As I said in my last post, I think I need to write more. When I studied abroad in Italy, I was an intern for an online Italian newspaper. Every week I would write a short article on my time abroad- the latest element of culture shock, the beautiful moments I was experiencing, a noteworthy comparison between the States and Italy, etc. Some days I truly didn't feel like writing, but I had to make the deadline. So I'd camp at the table in my apartment for an hour or two, drink my coffee, eat some fruit, and write until my thoughts were complete and the page was filled up.
And through it all I learned to love the process of writing. I knew I'd liked it before, but aside from long essays for school I had never been on a regular, mandatory schedule for a piece. Though it was challenging at times, it was wonderful. A constant output of creativity, a workout for the brain and emotions, a chance for a regular voice and expression. If I'm honest, some days the words felt like complete and total BS. But I think that's part of it all. Even if in that moment I didn't believe or resonate with the sentences I was forming, it still was a reminder- of the good things, the hard things, the truth, the reality of our lives and surroundings. An opportunity to be a little more grounded, to snatch at life with my ever-hoping hands and embrace it in all its rawness. It gave me some purpose, some reminder that my words hold value.
Lately I've been thinking about this regular schedule and have decided to return to it. In the midst of such a shocking transition, the internship gave me stability. Now, as I've just moved into a new house and am still adjusting to a new lifestyle, I'm hoping that a consistent output of words will do the same thing as it did a year ago. Even if I feel frantic, emotional, unstable, or frustrated, I will write. And I will LIKE IT.
I don't know what exactly I will write about, but I am committing to setting aside time weekly simply to write. My deadline, I think, will be Mondays at midnight. Maybe I'll blog the words here, or maybe they'll remain in my journal or on my computer. But the act will be done, the paragraphs will be formed, the art will be manifested.
If you don't call yourself a writer, just try it. I wasn't supposed to be the writer; my sister always filled that role. But we're different, so we think differently and we write differently, and I think that's what's so beautiful about art at all. For an hour or two, dare to call yourself an artist. Even if you can only eek out seven sentences, write sentences that connect you with hope and reality all at once. Try it again, and do it when you don't feel like it. It's addicting, I'm telling you. You'll be surprised.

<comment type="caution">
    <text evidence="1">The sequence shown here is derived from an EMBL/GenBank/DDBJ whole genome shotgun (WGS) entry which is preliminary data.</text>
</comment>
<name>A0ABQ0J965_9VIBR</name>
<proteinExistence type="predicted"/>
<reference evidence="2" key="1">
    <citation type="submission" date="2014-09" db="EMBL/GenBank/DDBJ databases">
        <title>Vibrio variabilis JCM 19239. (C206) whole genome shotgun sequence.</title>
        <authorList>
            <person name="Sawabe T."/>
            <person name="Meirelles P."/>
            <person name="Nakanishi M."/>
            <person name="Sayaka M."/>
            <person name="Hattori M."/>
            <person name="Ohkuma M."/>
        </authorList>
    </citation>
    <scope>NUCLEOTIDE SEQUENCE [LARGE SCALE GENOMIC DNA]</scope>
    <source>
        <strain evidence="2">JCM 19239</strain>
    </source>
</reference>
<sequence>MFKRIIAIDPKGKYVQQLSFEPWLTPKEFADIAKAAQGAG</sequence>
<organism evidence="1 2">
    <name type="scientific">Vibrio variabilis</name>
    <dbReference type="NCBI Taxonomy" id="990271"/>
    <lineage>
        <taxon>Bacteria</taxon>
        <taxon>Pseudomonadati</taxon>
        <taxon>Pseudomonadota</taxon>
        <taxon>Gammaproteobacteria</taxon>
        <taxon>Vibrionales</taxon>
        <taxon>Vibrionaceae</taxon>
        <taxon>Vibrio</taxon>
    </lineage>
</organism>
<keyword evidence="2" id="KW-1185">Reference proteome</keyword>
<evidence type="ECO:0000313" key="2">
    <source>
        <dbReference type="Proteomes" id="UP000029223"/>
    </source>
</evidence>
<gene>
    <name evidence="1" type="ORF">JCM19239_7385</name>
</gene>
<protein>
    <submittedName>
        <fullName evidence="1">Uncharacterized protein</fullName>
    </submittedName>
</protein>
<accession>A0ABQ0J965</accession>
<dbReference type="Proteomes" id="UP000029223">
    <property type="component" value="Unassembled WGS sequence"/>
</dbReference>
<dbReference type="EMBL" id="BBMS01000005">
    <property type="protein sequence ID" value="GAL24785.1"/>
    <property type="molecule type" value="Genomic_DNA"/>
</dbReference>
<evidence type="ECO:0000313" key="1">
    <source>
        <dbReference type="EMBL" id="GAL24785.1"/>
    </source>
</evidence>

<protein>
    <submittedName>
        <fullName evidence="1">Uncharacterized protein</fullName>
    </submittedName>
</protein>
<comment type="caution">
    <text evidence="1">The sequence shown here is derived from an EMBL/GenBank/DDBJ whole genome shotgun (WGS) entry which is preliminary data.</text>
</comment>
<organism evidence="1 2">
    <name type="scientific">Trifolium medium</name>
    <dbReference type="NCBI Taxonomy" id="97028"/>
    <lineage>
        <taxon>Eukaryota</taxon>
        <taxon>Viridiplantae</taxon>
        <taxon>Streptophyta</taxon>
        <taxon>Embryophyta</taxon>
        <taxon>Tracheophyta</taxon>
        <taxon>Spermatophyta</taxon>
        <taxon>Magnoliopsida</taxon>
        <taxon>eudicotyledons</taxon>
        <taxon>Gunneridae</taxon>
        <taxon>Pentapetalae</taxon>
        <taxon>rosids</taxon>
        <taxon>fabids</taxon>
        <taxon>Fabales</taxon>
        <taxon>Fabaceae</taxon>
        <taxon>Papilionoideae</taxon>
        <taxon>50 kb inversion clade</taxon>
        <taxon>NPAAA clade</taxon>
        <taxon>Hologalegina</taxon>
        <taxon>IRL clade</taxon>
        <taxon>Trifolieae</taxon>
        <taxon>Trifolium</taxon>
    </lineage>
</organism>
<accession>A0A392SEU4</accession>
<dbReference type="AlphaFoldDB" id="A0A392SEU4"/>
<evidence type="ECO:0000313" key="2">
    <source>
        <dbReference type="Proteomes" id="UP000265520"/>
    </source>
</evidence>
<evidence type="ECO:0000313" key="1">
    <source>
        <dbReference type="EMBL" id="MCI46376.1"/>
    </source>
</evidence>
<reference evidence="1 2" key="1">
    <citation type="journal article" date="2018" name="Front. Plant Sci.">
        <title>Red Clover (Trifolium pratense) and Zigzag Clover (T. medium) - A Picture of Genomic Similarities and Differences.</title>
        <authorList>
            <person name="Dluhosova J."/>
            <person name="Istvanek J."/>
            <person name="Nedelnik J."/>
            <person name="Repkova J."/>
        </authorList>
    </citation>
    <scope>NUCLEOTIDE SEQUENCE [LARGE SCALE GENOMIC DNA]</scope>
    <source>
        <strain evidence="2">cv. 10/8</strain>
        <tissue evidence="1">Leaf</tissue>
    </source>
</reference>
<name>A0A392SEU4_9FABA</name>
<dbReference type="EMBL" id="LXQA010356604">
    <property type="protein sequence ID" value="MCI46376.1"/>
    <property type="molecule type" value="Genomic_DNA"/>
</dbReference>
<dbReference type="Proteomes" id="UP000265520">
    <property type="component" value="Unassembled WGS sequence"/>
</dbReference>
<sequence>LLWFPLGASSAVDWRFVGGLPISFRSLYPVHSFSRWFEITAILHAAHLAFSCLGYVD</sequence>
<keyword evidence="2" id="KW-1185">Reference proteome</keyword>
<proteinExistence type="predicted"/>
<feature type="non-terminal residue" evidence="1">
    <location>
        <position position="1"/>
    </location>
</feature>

And as per usual, I have rambled so much that I haven't spoken a word of this pesto.
Recently I've fallen in love with the more rustic, hand-chopped version of pesto. True, when it's in this form, it doesn't emulsify, but I like to think that I'm a little bit more connected to Italy and purity of life by doing it the old-fashioned way. And, this way you can taste more distinctly each flavor, as if you're traveling through an exhibit or reading a very robust sentence. And it looks cool. So why not make it this way?
It's garlicky and salty and fresh and delicious, as I think everything in this world ought to be. Mix it into warm ricotta cheese for a bread spread, or through rotini pasta for a classic, or atop salmon for dinner. Welcome to the superior race.
One large bunch basil leaves
3 medium-sized cloves of garlic, or two large
1/4 cup parmesan cheese
2 Tbs pine nuts
About 1/3 cup olive oil, just enough to bring it together but also keep it loose
Lots of salt and pepper
Start with your basil; pull the leaves from the stems, stack them up, and chop, chop, chop until they are as fine as can be. Put it all in a medium-sized bowl. Next, mince the garlic and chop the pine nuts. Side note- if you have lots of time and want to make this even more delicious, I would toast the pine nuts for a few minutes under the broiler first, then chop them. Even better. Add the garlic and pine nuts to the basil. Grate or chop the parmesan, adding this also. Now, start to stream in the olive oil and stir at the same time. Unless you have three arms, you'll probably need a sous chef for this. Season with salt and pepper, taste test, and add more of whatever your tastebuds miss.